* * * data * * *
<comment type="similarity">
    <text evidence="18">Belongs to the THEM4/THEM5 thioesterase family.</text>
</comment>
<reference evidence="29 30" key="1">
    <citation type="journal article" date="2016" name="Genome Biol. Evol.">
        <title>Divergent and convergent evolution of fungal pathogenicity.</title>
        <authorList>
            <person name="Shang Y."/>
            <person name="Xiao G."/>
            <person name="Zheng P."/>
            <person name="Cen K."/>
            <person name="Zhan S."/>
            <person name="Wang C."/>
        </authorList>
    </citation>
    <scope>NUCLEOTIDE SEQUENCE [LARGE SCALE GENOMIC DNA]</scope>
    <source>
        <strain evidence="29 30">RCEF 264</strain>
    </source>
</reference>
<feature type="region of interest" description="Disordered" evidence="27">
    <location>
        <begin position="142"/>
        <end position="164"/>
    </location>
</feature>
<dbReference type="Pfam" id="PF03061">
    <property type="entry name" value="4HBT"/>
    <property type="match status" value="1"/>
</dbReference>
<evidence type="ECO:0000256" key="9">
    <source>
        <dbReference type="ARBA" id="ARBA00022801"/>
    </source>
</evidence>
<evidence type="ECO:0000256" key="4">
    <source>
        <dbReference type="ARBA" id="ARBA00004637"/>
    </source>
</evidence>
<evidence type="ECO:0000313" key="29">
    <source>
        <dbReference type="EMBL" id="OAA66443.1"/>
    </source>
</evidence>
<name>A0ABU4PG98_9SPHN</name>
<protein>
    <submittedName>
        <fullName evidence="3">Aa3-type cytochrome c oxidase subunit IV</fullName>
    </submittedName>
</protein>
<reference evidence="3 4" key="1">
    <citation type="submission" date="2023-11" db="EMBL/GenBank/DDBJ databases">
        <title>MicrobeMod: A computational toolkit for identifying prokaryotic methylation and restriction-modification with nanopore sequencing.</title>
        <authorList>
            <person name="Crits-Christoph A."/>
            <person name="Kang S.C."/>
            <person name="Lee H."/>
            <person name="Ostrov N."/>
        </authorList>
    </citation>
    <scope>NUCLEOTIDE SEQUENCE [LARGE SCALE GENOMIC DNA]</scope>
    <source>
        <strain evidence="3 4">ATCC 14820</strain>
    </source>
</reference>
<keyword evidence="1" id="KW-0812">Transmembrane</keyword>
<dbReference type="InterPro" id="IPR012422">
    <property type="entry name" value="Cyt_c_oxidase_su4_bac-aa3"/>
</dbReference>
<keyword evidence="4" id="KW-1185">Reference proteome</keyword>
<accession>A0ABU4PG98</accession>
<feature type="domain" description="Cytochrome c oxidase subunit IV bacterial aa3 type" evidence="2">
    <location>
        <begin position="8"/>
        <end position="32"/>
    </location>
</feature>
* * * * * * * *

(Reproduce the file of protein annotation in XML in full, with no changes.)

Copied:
<comment type="similarity">
    <text evidence="18">Belongs to the THEM4/THEM5 thioesterase family.</text>
</comment>
<reference evidence="29 30" key="1">
    <citation type="journal article" date="2016" name="Genome Biol. Evol.">
        <title>Divergent and convergent evolution of fungal pathogenicity.</title>
        <authorList>
            <person name="Shang Y."/>
            <person name="Xiao G."/>
            <person name="Zheng P."/>
            <person name="Cen K."/>
            <person name="Zhan S."/>
            <person name="Wang C."/>
        </authorList>
    </citation>
    <scope>NUCLEOTIDE SEQUENCE [LARGE SCALE GENOMIC DNA]</scope>
    <source>
        <strain evidence="29 30">RCEF 264</strain>
    </source>
</reference>
<feature type="region of interest" description="Disordered" evidence="27">
    <location>
        <begin position="142"/>
        <end position="164"/>
    </location>
</feature>
<dbReference type="Pfam" id="PF03061">
    <property type="entry name" value="4HBT"/>
    <property type="match status" value="1"/>
</dbReference>
<evidence type="ECO:0000256" key="9">
    <source>
        <dbReference type="ARBA" id="ARBA00022801"/>
    </source>
</evidence>
<evidence type="ECO:0000256" key="4">
    <source>
        <dbReference type="ARBA" id="ARBA00004637"/>
    </source>
</evidence>
<evidence type="ECO:0000313" key="29">
    <source>
        <dbReference type="EMBL" id="OAA66443.1"/>
    </source>
</evidence>
<name>A0ABU4PG98_9SPHN</name>
<protein>
    <submittedName>
        <fullName evidence="3">Aa3-type cytochrome c oxidase subunit IV</fullName>
    </submittedName>
</protein>
<reference evidence="3 4" key="1">
    <citation type="submission" date="2023-11" db="EMBL/GenBank/DDBJ databases">
        <title>MicrobeMod: A computational toolkit for identifying prokaryotic methylation and restriction-modification with nanopore sequencing.</title>
        <authorList>
            <person name="Crits-Christoph A."/>
            <person name="Kang S.C."/>
            <person name="Lee H."/>
            <person name="Ostrov N."/>
        </authorList>
    </citation>
    <scope>NUCLEOTIDE SEQUENCE [LARGE SCALE GENOMIC DNA]</scope>
    <source>
        <strain evidence="3 4">ATCC 14820</strain>
    </source>
</reference>
<keyword evidence="1" id="KW-0812">Transmembrane</keyword>
<dbReference type="InterPro" id="IPR012422">
    <property type="entry name" value="Cyt_c_oxidase_su4_bac-aa3"/>
</dbReference>
<keyword evidence="4" id="KW-1185">Reference proteome</keyword>
<accession>A0ABU4PG98</accession>
<feature type="domain" description="Cytochrome c oxidase subunit IV bacterial aa3 type" evidence="2">
    <location>
        <begin position="8"/>
        <end position="32"/>
    </location>
</feature>